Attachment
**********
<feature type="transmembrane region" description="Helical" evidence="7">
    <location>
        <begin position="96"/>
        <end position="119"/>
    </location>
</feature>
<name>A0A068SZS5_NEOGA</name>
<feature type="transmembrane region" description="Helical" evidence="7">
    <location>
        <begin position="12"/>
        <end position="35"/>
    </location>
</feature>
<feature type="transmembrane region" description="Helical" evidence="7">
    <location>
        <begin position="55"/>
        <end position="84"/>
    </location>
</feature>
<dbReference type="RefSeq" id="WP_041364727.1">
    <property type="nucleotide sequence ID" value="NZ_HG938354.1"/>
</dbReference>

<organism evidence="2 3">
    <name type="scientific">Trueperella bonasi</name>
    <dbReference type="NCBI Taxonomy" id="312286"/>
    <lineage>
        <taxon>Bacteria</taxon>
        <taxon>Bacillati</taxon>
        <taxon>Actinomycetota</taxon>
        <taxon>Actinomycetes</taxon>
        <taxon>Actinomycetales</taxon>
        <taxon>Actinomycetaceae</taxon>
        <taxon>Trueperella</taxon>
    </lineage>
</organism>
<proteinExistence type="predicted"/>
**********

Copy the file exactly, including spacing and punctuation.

<feature type="transmembrane region" description="Helical" evidence="7">
    <location>
        <begin position="96"/>
        <end position="119"/>
    </location>
</feature>
<name>A0A068SZS5_NEOGA</name>
<feature type="transmembrane region" description="Helical" evidence="7">
    <location>
        <begin position="12"/>
        <end position="35"/>
    </location>
</feature>
<feature type="transmembrane region" description="Helical" evidence="7">
    <location>
        <begin position="55"/>
        <end position="84"/>
    </location>
</feature>
<dbReference type="RefSeq" id="WP_041364727.1">
    <property type="nucleotide sequence ID" value="NZ_HG938354.1"/>
</dbReference>

<organism evidence="2 3">
    <name type="scientific">Trueperella bonasi</name>
    <dbReference type="NCBI Taxonomy" id="312286"/>
    <lineage>
        <taxon>Bacteria</taxon>
        <taxon>Bacillati</taxon>
        <taxon>Actinomycetota</taxon>
        <taxon>Actinomycetes</taxon>
        <taxon>Actinomycetales</taxon>
        <taxon>Actinomycetaceae</taxon>
        <taxon>Trueperella</taxon>
    </lineage>
</organism>
<proteinExistence type="predicted"/>